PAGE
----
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How can 5 fibre channel HDD be connected to Gigabyte X38 motherboard?

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February 13, 2010 2:34:56 PM

The fibre channel storage industry is virtually throwing away older technology that cant compete with
the newer solid state disks. I was able to get 5 Hitachi Ultrastar 15k450 FC almost for free, part number (HUC154545VLF400). I want to try to use these HDDs on my PC. The motherboard I am currently using
is Gigabyte GA EX38 DQ6 which has the nice Intel Matrix storage manager .
In my research I found that these hard drives are equal in speed to SSD except for slight mechanical start up latency- they are smokin fast, way faster than SATA. Also that I would need a very $$y 4gb Host Bus Adapter controller (x4 PCIe) BUT WAIT these too can be found for 10 cents on the original SRP.
Now it looks like I can jimmy rig this together, with waiting out for the throwing away of this "old" tech, I should be able to get a working RAID for cheap?
Here is where I need further help: what else should I look for at the recycle shop to help me with this project? It looks like I should find a backplane? What cabling then? It look as if VISTA will recognise all the parts and I should be able to boot from this disk array.
I hope my drift of what I am triing to do is caught here. I would love any suggestions to help on this quest.
Should I go for it or am I really wasting my time?
a b V Motherboard
February 18, 2010 2:29:09 AM

I don't understand what you're trying to say: doesn't the Ultrastar have its own RAID port?
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a b B Homebuilt system
a b V Motherboard
February 18, 2010 2:19:01 PM

I would expect you need one piece of hardware, some physical mounting space in your case (for 5 HDD's), power supply connections, drivers for Vista and maybe two features.

Key hardware, as you say, is a HDD controller (to install in a PCI slot of some type) that can deal with these fiber-channel-connected HDD units. Since you want to run them in some RAID array (RAID5?), you will need a controller board that provides the RAID functions. Make sure it also comes with a set of software utilities for configuring, monitoring, diagnosing and repairing the RAID array, plus complete instructions. Then you will need the drivers necessary to use that board, and to use it in a RAIDx mode. Those drivers will HAVE to be installed at the very beginning of the installation of your OS (Vista) IF you plan to boot from these disks.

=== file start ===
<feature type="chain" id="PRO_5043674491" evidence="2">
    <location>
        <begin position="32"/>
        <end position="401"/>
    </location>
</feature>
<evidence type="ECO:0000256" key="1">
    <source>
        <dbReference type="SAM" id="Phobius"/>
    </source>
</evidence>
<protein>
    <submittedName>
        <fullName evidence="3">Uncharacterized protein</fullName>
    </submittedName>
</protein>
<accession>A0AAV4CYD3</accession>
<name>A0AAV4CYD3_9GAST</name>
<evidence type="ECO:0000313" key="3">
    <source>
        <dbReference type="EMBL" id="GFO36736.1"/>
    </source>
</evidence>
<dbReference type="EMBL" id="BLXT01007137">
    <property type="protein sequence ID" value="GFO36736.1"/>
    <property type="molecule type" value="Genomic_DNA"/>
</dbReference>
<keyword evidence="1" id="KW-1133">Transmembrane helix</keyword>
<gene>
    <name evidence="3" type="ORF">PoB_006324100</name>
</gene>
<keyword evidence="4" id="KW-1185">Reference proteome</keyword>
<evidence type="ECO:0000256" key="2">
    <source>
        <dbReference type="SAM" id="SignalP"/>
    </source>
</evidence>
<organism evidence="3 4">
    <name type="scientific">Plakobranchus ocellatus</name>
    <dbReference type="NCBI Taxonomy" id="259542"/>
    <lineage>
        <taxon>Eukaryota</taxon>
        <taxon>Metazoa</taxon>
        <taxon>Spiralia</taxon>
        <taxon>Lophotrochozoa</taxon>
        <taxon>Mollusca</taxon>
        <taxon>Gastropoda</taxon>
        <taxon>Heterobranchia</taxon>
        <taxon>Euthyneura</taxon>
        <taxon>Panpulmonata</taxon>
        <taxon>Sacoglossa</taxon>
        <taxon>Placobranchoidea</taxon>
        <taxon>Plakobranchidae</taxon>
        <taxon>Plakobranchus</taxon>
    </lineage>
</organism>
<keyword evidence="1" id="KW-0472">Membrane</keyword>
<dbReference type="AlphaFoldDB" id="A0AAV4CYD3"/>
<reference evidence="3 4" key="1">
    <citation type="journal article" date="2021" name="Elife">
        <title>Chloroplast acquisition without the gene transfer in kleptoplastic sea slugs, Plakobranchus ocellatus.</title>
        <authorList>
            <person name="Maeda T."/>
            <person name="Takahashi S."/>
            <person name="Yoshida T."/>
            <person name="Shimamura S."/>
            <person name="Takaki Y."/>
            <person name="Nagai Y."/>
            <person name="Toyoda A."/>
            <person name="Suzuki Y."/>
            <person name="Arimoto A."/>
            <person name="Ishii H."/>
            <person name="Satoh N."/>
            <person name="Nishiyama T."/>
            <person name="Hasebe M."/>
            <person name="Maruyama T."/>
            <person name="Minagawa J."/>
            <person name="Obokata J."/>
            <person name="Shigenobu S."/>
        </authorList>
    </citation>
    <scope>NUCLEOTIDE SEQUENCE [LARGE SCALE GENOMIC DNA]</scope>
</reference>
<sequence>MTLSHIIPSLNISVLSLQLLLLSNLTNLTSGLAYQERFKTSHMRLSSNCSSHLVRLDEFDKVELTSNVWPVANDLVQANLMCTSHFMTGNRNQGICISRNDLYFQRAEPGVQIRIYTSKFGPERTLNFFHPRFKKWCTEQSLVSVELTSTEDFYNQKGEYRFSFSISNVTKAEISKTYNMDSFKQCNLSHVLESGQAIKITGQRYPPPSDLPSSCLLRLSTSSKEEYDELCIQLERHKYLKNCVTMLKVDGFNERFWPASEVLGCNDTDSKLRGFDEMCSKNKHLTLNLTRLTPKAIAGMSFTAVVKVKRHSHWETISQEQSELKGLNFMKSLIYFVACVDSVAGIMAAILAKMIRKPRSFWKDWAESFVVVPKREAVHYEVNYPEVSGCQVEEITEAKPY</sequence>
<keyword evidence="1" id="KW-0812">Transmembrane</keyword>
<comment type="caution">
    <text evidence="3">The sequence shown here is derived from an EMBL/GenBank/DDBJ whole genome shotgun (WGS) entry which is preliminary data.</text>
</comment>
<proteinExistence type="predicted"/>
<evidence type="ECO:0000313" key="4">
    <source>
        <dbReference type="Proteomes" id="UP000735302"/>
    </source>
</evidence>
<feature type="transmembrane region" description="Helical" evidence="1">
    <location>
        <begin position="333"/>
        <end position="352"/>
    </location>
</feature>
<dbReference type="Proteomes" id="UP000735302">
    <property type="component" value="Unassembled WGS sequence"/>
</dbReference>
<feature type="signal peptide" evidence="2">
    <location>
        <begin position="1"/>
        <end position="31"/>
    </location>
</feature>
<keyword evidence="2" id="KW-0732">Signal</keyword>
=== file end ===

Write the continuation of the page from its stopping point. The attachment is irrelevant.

This gets us to the "features" thing. IF your plan is to boot from these disks (as a RAIDx array or not), you need a way for the BIOS to use them. Most mobo BIOS's do not boot from add-on PCI card devices. However, many such cards actually contain the required BIOS extensions to allow their devices to be used for booting. So you need that feature in the controller card you add. BUT you also need your mobo's BIOS to have the ability to use BIOS extensions provided in a PCI card. So check for that feature in your BIOS. If you have all that, loading the appropriate drivers as part of the Vista install should complete the picture.

On the other hand, if you plan to boot from a simpler HDD attached to your mobo directly and then simply use the fiber-attached drives on the PCI controller board as a data storage system, things are a lot easier. In that scenario you do not need to worry about BIOS extensions etc. because you won't be trying to boot from those units. All you will need is a driver or two that can be installed in Vista AFTER it is already installed and running normally. These are the drivers that simply load from the boot drive and allow Vista to use those devices on that controller card. Those drivers ought to be available for Vista from the manufacturer of the PCI-mounted controller card you use.
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April 5, 2010 10:00:43 PM

Best answer selected by lovesupreme.
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